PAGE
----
Nerdy Saturday: Thoughts on “Star Trek Beyond.”

I decided not to do a flat-out review of Star Trek Beyond for a variety of reasons, but primarily because it’s already been out in theaters for a while now. There are plenty of other places to go for more in-depth reviews of this film. I’m willing to bet that most people who would see it have by this point (as of the time I’m writing this, that its). Still, I suppose it’s customary for me to mention that as I give thoughts to this film I’m going to be giving spoilers.

I felt conscious throughout this film of factors of modern life outside the film affect its story-telling. First and foremost is the controversial moment of when we see Sulu with his male partner (we don’t find out if this is a husband or not, but we assume it’s the other father of Sulu’s daughter), as an homage to George Takai. Putting aside the controversy of including the scene (primarily coming from Takai himself speaking against the decision to make Sulu gay), it feels very much stuck in the movie only to serve as said homage and also to show how progressive the movie studio has come, yet not really necessary to the story.

On the other hand, there are also references to the passing of Leonard Nimoy in the movie, as current-day-alternate-timeline Spock learns of the death of Ambassador Spock, who was played by Nimoy himself in the previous two movies. This not only caused me to well-up in the theater—yes, I’ll admit it—it actually served a purpose to the story. I suppose Sulu’s daughter was a motivation for him to help with the rescue of the mega-space station Yorktown, as if his duty as a Starfleet Officer could somehow be doubted.

But that moment was so quick and inconsequential to the movie that I can let it pass pretty easily. The one contemporary reference that really bothered me was the use of the song “Sabotage” by Beastie Boys as a weapon that destroyed an entire alien fleet of ships. The film had to do a lot of work to explain this, and even then it was just too corny, even for Star Trek. Yes, it was entertaining, energetic and the song did work as a good soundtrack to the destruction of all of those ships. But it was also really stupid.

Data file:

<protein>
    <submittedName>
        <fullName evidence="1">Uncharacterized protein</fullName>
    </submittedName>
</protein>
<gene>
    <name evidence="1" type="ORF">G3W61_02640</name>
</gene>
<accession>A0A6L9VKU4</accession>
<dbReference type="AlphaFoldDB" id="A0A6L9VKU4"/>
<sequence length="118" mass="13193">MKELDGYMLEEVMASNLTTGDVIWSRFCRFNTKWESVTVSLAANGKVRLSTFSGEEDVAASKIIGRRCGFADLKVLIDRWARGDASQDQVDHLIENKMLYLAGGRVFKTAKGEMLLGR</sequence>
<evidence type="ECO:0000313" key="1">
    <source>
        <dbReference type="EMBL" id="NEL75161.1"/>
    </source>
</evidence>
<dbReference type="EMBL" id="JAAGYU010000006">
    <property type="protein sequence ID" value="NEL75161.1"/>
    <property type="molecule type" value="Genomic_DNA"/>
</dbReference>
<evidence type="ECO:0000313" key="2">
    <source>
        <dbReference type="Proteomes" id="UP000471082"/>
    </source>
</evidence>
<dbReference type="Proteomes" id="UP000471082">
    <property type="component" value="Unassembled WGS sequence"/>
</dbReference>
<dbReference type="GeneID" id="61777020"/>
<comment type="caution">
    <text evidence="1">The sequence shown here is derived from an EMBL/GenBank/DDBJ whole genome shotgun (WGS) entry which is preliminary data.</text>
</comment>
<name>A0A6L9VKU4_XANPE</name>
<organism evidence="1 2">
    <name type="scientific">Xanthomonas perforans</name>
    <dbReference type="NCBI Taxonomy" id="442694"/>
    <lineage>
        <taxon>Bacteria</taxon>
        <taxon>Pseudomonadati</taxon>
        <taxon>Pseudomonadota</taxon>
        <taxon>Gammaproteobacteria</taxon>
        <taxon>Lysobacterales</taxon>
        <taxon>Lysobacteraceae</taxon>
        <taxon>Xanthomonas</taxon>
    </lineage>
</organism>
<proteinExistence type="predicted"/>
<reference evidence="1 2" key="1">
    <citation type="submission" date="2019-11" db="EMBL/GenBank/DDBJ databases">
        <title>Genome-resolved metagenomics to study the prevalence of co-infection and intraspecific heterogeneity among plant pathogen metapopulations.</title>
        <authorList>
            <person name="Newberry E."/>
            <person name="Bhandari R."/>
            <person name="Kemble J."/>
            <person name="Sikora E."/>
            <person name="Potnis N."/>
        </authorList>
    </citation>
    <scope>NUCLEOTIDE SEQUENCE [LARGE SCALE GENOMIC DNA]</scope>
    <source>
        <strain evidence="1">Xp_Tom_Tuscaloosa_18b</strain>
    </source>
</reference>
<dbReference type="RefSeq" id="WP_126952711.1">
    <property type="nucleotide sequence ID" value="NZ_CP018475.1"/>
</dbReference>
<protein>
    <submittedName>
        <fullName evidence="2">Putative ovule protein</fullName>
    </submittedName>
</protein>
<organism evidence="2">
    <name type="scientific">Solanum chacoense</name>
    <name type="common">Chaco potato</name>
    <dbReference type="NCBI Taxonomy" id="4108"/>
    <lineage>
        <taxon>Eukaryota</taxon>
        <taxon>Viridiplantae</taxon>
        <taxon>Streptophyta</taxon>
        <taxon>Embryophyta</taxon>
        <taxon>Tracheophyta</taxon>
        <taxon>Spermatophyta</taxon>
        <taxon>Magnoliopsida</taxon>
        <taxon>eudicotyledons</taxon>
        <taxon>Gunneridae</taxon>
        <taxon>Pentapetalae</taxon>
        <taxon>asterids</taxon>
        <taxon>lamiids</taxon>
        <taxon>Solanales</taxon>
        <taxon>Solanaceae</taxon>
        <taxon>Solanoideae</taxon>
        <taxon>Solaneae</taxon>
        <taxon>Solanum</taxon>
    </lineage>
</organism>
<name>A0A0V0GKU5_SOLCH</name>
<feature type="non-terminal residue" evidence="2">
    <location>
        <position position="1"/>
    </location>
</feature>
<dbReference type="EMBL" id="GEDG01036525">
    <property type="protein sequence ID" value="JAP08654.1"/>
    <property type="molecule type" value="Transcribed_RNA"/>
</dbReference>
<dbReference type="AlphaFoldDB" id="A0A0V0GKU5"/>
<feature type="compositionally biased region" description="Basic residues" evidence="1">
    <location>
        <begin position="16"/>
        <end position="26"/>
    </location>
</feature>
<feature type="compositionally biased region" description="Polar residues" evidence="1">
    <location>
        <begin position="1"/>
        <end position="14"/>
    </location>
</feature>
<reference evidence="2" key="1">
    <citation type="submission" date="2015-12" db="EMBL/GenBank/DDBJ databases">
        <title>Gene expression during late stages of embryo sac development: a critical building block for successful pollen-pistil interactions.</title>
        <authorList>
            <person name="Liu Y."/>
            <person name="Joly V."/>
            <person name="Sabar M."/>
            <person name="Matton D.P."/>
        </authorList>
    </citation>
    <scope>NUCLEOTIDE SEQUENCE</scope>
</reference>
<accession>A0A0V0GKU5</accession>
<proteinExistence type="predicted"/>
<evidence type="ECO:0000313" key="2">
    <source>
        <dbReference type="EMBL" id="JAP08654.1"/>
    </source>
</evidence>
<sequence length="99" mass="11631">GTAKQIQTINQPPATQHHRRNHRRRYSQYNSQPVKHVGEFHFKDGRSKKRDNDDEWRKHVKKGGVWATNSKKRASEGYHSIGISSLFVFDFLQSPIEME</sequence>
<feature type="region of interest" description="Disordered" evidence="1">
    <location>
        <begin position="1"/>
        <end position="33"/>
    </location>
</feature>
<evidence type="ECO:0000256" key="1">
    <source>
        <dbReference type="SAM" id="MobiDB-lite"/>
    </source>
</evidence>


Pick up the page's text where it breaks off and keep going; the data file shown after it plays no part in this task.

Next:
Another contemporary reference that stood out in the film was that Captain Kirk ends up riding a motorcycle as a tactic to distract the villains at their prison camp/base. This didn’t really bother me so much other than I had to wonder where they got the gas. Even if it there was gas in storage in the abandoned starship the bike came from, would the gas still be usable? I’m not trying to point out a flaw. I really don’t know. If anybody could clarify this for me please tell me.

All of these things serve to prove that no matter how far you set a science fiction piece in the far future it can still feel dated. This used to be the case with production values. I didn’t get that feeling so much with this film in that regard, but it’s going to be a few generations before people forget all of the contemporary references in the film. Then the scene of Sulu on Yorktown is going to really look out of place.

Lest anybody think that I didn’t like the film, bear in mind that the above gripes are about minor points in it. The special effects were stunning. The action sequences were exhilarating. In typical Star Trek fashion, the script was intelligent. I particularly liked the idea of separating the crew and putting them through hardships as a way to show character development. And the acting this time was brilliant. I used to complain that in the previous two movies that it felt like some of the actors were trying to imitate the original series’ actors rather than present their own takes on the characters, especially Karl Urban as Bones. But this time, they look like they’ve eased into the characters a lot more comfortably.

Also, in typical Star Trek fashion, somebody occasionally remembers that Bones is from the South.


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